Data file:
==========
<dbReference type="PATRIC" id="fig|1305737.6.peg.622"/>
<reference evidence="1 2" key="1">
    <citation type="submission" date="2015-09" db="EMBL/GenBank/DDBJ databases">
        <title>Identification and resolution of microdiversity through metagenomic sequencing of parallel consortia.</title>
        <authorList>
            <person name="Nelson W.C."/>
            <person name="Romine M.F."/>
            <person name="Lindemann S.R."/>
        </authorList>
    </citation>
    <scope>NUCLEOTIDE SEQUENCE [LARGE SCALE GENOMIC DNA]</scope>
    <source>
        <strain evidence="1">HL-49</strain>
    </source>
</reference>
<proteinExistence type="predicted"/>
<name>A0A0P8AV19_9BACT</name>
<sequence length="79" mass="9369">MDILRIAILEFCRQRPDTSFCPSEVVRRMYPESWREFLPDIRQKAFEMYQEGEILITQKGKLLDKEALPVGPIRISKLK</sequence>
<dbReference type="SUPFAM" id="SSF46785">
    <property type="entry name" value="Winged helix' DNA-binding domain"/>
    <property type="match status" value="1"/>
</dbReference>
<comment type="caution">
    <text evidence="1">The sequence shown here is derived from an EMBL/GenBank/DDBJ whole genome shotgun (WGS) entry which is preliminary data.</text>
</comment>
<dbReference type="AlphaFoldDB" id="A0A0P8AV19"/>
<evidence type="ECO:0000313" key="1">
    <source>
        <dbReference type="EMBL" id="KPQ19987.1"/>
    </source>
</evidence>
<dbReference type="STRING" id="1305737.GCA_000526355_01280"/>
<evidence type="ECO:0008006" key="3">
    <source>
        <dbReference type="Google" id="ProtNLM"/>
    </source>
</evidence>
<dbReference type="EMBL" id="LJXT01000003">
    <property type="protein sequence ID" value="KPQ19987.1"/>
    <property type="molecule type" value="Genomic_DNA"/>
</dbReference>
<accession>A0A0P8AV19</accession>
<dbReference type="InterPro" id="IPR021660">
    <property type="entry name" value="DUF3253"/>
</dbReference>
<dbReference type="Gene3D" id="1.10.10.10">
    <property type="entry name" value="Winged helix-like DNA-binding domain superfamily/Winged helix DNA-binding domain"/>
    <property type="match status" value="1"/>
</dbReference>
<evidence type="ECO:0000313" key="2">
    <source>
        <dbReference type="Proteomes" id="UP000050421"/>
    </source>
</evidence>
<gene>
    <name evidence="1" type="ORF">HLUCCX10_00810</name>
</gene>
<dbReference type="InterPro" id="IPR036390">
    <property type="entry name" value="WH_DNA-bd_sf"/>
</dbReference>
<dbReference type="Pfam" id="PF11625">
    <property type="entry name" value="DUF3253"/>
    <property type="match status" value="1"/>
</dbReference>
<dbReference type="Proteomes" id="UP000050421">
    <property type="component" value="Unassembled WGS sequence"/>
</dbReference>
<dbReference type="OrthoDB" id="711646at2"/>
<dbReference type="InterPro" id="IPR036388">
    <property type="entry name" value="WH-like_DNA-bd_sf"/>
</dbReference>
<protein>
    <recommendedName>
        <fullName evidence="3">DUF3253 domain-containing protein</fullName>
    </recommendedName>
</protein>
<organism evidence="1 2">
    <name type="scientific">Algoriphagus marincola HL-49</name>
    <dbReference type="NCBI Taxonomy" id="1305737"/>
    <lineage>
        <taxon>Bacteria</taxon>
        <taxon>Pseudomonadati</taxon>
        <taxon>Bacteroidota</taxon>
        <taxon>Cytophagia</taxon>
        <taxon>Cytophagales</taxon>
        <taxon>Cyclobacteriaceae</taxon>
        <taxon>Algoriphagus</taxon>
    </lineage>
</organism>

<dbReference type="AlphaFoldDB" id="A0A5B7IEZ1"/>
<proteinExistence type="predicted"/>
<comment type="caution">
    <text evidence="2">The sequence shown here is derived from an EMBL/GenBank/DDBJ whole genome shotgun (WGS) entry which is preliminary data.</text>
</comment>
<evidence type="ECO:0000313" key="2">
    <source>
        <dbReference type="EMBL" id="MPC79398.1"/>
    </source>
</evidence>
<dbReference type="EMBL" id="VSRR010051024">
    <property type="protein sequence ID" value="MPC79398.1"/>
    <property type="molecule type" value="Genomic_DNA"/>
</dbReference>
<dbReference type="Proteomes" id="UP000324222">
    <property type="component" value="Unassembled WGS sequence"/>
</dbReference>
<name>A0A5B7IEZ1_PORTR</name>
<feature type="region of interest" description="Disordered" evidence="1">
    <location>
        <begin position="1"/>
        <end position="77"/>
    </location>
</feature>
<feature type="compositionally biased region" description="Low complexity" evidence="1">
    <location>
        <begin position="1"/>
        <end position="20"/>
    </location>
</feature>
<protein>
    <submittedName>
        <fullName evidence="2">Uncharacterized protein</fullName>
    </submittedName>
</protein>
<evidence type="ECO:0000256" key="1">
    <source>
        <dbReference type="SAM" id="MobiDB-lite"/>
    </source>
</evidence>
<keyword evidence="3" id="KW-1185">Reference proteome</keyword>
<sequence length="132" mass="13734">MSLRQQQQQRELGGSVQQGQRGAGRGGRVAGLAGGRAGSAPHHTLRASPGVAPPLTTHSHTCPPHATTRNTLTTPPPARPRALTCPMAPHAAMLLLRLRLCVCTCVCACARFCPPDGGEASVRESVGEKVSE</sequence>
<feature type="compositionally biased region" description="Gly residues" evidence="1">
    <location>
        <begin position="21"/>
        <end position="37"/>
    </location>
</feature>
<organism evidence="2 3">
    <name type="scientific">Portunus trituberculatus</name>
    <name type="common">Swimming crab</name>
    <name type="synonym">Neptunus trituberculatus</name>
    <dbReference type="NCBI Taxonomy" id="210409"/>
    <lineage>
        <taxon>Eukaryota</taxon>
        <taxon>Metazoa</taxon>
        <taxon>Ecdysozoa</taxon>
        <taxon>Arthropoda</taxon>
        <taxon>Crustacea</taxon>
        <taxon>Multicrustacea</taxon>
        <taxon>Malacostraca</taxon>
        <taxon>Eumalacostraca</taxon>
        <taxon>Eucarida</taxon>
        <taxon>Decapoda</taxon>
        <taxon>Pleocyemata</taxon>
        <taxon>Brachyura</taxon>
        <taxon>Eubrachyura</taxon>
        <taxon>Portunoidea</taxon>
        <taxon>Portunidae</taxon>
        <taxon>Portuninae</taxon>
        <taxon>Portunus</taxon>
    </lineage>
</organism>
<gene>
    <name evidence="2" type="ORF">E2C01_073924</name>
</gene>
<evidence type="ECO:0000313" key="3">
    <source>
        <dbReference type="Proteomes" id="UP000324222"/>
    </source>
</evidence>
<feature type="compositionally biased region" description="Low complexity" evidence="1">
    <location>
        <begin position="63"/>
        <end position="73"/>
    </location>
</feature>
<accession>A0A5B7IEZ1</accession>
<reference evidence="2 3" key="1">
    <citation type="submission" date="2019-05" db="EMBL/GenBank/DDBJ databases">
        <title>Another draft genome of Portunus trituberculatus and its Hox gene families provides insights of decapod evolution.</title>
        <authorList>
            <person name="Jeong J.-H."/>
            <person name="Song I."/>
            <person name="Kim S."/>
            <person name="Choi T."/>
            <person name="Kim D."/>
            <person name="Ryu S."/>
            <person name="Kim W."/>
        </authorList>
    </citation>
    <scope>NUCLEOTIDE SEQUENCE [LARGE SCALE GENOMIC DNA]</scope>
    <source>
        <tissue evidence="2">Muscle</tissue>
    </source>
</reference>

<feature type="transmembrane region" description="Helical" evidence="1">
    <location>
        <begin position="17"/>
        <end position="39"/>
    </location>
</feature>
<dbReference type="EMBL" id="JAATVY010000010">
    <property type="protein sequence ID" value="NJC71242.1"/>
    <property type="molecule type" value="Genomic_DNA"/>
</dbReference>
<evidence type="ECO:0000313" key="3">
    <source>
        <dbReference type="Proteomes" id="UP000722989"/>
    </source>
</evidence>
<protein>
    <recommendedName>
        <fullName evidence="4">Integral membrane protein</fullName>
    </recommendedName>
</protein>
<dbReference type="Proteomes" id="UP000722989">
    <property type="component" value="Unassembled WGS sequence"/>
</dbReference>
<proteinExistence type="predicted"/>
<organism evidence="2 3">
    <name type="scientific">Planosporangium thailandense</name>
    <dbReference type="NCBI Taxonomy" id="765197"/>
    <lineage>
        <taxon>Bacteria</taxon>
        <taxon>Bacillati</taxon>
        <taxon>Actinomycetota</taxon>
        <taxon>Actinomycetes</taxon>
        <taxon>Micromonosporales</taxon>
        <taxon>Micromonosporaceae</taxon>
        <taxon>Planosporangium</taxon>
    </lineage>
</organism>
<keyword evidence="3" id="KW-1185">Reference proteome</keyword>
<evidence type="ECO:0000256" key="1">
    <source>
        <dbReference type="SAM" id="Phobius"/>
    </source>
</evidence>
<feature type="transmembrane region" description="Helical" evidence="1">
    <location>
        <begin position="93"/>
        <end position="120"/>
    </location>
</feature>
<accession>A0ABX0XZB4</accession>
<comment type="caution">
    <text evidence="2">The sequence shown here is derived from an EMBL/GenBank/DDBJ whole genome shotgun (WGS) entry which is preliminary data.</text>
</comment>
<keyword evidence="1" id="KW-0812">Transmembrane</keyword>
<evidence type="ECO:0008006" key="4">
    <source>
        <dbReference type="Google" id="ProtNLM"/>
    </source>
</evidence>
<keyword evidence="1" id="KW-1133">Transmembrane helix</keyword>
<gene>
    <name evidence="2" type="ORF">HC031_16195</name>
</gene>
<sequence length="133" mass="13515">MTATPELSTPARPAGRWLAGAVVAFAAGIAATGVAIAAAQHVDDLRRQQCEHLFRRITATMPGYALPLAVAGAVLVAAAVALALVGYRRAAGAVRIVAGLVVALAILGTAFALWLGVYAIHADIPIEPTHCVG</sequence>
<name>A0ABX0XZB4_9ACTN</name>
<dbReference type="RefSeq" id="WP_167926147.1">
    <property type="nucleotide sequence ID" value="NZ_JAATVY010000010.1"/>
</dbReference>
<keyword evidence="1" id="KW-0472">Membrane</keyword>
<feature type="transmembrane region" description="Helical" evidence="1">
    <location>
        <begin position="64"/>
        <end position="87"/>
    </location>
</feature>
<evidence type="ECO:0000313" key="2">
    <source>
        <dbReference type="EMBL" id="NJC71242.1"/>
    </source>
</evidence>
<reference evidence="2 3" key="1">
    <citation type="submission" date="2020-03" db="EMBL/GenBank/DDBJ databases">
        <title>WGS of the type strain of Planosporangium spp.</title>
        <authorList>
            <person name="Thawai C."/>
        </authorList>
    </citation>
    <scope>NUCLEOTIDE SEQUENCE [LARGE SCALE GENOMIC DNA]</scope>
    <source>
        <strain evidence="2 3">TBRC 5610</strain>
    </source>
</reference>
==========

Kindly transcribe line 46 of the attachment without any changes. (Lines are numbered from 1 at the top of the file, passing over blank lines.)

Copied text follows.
<dbReference type="Gene3D" id="1.10.10.10">